The City of Peoria looks much different than it did 100, 50, or even 10 years ago. If you want to know what Peoria used to look like, you can visit “The Street” at the Peoria Riverfront Museum, or there’s a Facebook site called “Memories of Old Peoria.” Or you can visit Bob Page’s basement.
Bob has recreated parts of Peoria from scratch, building after building built to model railroad scale. In Bob’s world, the old Rock Island Depot still has a clock tower, the Jefferson Hotel still stands, resurrected in HO scale.
“I’ve always been a model railroader,” says Page. “It all started when they announced they were going to build the Civic Center and they were going to tear down a lot of buildings, and I decided I might go down and get some pictures and things, and I thought, ‘I think this is a good opportunity to build some Peoria buildings.'”
Some of the buildings are make believe, others are very real. One of Bob’s clients wanted him to build a model brewery. To get the color of the bricks correct, he sent a color photo. Building something that complicated from scratch can take months.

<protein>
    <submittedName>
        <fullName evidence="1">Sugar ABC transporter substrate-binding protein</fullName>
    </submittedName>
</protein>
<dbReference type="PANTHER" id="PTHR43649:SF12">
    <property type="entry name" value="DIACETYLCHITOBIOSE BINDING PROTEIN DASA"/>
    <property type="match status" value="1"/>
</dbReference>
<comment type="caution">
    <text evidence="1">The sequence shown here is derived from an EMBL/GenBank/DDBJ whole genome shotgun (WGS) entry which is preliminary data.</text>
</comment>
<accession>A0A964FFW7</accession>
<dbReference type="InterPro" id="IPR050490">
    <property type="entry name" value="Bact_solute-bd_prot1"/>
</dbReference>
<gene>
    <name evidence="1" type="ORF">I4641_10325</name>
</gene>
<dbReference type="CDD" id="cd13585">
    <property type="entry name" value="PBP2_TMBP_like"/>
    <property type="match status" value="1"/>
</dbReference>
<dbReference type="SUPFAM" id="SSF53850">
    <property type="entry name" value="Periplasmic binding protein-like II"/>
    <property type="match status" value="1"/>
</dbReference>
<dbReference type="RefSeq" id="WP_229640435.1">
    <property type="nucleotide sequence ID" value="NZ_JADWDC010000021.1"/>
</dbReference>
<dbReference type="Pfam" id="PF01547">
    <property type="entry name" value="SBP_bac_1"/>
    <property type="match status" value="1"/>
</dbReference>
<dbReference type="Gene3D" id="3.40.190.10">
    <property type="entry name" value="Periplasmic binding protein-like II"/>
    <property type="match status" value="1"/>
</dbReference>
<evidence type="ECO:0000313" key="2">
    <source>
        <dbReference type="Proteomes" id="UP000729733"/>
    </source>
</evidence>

Bob’s worktable is very small, but then it has to be. Nearly every space is occupied by model buildings, model train tracks, or the materials to create them. And despite the fact that there doesn’t seem to be any available space left, Bob has still got some buildings in mind to reproduce.
“There’s the Luthy Locher building on Washington Street, behind the Carson Pirie Scott building. It has arched windows on it.”
Parts of old Peoria may have vanished, but they remain, in memory or photos, or in Bob Page’s basement.
Model maker Bob Page can be reached by email at firstname.lastname@example.org.